Table
icon

Causes of Lymphocytopenia

Mechanism

Examples

Acquired

AIDS and other viral infections (eg, Ebola disease, Epstein-Barr virus infection, hepatitis, influenza)

Bacterial infections (eg, tuberculosis, typhoid fever, sepsis)

Dietary deficiency in patients with ethanol abuse, protein-energy undernutrition, or zinc deficiency

Protein losing enteropathy

Iatrogenic after use of cytotoxic chemotherapy, glucocorticoids, high-dose psoralen and ultraviolet A radiation therapy, lymphocyte antibody therapy, immunosuppressants, radiation therapy, or thoracic duct drainage

Hereditary

Aplasia of lymphopoietic stem cells

Cartilage-hair hypoplasia syndrome

Idiopathic CD4+ T lymphocytopenia

Immunodeficiency with thymoma

Severe combined immunodeficiency associated with a defect in the interleukin-2 receptor gamma-chain, deficiency of ADA or PNP, or an unknown defect

ADA = adenosine deaminase; PNP = purine nucleoside phosphorylase.

Symptoms and Signs

Lymphocytopenia per se generally causes no symptoms. However, findings of an associated disorder may include

  • Absent or diminished tonsils or lymph nodes, indicative of cellular immunodeficiency

  • Skin abnormalities (eg, alopecia, eczema, pyoderma, telangiectasia)

  • Evidence of hematologic disease (eg, pallor, petechiae, jaundice, mouth ulcers)

  • Generalized lymphadenopathy and splenomegaly, which may suggest HIV infection or Hodgkin lymphoma

Patients with lymphocytopenia experience recurrent infections or develop infections with unusual organisms. Pneumocystis jirovecii, cytomegalovirus, rubeola, and varicella pneumonias often are fatal. Lymphocytopenia is also a risk factor for the development of cancers and for autoimmune disorders.

Diagnosis

  • Clinical suspicion (repeated or unusual infections)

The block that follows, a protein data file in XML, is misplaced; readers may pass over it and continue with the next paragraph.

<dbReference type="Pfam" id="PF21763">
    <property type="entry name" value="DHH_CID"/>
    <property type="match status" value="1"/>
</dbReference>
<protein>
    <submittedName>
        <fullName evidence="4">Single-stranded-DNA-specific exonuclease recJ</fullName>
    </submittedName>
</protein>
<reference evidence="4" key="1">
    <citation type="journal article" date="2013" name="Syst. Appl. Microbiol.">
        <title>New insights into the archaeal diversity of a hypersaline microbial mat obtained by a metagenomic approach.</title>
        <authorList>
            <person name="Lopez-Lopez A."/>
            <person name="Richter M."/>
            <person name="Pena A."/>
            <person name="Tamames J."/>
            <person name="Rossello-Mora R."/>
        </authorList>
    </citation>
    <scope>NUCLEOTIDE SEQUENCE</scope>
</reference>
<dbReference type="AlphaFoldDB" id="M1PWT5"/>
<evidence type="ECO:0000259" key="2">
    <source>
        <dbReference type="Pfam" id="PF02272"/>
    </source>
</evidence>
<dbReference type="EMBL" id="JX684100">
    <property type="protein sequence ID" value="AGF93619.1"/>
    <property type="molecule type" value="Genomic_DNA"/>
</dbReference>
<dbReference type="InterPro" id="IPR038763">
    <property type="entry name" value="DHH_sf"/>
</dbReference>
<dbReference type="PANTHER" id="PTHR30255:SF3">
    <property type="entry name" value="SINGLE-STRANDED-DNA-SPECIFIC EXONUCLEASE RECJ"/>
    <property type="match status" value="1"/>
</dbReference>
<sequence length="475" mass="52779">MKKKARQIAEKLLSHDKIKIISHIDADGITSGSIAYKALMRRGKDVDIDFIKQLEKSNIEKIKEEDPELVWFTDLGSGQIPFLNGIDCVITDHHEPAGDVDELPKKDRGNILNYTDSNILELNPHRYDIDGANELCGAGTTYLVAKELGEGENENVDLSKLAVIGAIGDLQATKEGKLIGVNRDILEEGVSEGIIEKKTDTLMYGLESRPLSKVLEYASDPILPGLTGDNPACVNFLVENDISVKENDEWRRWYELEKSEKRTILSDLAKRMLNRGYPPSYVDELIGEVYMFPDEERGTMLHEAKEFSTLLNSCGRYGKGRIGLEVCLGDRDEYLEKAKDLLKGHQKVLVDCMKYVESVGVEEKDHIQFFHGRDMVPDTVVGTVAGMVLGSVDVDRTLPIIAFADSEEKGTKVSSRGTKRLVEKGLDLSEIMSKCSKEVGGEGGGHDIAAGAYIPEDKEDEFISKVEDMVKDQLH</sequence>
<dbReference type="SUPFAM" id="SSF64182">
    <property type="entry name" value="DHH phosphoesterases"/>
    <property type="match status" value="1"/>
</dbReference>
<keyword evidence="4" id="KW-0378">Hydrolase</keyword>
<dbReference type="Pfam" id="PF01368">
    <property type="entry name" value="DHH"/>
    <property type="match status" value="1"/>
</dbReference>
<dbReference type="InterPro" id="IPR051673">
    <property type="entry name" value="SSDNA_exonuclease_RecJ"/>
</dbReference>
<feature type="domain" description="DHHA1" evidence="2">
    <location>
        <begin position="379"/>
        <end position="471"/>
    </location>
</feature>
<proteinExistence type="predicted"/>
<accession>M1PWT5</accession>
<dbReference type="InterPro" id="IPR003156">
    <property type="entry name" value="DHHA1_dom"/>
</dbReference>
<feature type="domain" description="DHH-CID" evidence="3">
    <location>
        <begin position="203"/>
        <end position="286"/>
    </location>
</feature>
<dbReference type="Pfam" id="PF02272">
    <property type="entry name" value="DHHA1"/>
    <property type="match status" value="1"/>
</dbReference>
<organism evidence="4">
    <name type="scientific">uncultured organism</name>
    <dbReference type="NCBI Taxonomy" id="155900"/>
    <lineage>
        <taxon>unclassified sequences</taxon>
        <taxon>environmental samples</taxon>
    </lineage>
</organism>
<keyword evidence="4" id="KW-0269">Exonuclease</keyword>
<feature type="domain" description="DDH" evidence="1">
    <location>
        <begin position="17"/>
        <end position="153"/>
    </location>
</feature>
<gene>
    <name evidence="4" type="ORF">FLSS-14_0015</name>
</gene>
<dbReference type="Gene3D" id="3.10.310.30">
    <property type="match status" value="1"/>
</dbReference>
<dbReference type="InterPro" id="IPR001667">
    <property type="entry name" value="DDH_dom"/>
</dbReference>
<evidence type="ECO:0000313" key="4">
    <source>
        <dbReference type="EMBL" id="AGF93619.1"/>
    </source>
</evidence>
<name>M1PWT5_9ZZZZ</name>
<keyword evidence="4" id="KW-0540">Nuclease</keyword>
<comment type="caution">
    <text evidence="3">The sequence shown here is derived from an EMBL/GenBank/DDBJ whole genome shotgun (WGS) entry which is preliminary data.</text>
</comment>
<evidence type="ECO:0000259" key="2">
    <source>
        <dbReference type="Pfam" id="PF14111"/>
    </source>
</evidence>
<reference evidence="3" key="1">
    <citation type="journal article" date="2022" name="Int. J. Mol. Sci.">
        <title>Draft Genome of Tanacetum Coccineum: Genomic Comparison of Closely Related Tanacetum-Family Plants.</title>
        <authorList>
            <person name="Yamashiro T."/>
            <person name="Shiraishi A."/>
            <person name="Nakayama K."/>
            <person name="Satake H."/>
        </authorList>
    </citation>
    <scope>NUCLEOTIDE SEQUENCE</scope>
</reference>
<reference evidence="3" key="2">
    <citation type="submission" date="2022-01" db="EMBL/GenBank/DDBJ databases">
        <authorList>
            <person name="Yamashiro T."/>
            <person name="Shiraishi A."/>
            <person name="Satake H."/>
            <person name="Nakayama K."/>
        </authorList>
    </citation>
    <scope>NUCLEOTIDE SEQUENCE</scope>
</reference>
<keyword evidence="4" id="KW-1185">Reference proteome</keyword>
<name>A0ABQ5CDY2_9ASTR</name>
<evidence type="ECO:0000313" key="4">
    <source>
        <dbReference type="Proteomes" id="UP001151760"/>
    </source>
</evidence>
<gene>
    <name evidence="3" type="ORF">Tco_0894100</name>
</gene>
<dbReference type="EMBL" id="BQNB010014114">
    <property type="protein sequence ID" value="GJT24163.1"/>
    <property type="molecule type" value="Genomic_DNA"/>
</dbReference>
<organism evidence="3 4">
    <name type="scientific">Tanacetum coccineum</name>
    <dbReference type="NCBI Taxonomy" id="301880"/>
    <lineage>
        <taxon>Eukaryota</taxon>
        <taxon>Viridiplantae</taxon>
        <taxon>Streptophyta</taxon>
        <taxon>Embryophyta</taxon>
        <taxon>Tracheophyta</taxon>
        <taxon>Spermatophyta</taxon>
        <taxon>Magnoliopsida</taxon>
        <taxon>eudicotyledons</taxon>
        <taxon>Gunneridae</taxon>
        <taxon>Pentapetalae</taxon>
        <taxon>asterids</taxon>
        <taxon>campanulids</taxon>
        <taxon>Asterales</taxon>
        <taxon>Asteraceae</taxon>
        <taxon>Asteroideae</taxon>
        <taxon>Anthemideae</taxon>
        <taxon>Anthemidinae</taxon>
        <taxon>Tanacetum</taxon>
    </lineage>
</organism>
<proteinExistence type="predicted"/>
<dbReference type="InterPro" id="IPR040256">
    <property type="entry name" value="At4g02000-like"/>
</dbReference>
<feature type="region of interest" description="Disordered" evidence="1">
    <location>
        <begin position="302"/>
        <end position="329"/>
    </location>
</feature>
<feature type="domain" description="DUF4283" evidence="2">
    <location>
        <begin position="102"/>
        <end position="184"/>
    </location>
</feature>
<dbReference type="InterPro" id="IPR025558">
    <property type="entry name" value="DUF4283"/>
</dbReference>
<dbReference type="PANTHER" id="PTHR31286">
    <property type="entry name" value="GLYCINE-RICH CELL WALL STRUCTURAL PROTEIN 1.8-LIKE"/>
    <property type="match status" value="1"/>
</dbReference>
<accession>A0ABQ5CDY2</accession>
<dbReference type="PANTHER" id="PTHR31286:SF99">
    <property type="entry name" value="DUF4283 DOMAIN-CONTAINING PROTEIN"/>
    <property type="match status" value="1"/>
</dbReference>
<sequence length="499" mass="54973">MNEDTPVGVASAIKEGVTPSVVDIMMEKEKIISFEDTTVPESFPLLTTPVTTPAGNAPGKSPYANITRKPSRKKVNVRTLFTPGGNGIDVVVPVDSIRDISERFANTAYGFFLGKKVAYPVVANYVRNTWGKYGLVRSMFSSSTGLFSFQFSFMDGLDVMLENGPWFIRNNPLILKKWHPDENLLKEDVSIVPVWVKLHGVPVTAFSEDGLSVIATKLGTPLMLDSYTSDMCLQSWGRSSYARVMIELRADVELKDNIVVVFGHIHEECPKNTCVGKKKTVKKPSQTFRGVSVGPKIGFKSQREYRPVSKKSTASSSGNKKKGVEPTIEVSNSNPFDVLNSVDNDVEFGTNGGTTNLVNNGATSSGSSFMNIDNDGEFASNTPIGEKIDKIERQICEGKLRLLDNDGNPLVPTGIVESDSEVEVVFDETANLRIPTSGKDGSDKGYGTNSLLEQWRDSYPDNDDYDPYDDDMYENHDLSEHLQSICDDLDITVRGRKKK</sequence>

• Complete blood count (CBC) with differential

  • Measurement of lymphocyte subpopulations and immunoglobulin levels

Lymphocytopenia is suspected in patients with recurrent viral, fungal, or parasitic infections but is usually detected incidentally on a CBC. P. jirovecii, cytomegalovirus, rubeola, or varicella pneumonias with lymphocytopenia suggest immunodeficiency.

Lymphocyte subpopulations are measured in patients with lymphocytopenia. Measurement of immunoglobulin levels should also be done to evaluate antibody production. Patients with a history of recurrent infections undergo complete laboratory evaluation for immunodeficiency, even if initial screening tests are normal.

Treatment

  • Treatment of associated infections

  • Treatment of underlying disorder

  • Sometimes IV or subcutaneous immune globulin

  • Possibly hematopoietic stem cell transplantation

In acquired lymphocytopenias, lymphocytopenia usually remits with removal of the underlying factor or successful treatment of the underlying disorder. IV or subcutaneous immune globulin is indicated if patients have chronic immunoglobulin G deficiency, lymphocytopenia, and recurrent infections. Hematopoietic stem cell transplantation can be considered for all patients with congenital immunodeficiencies and may be curative.

Avoid giving live vaccines (because of the risk of causing infection) in these patients. Inactive or recombinant vaccines are safe, but their efficacy is variable depending on type and severity of the lymphocytopenia.

Key Points

  • Lymphocytopenia is most often due to AIDS or undernutrition, but it also may be inherited or caused by various infections, drugs, or autoimmune disorders.

  • Patients have recurrent viral, fungal, or parasitic infections.

  • Lymphocyte subpopulations and immunoglobulin levels should be measured.

  • Treatment is usually directed at the cause, but occasionally, IV or subcutaneous immune globulin or, in patients with congenital immunodeficiency, stem cell transplantation is helpful.

  • Avoid giving live vaccines in these patients.

Drugs Mentioned In This Article

Drug Name Select Trade
Gammagard S/D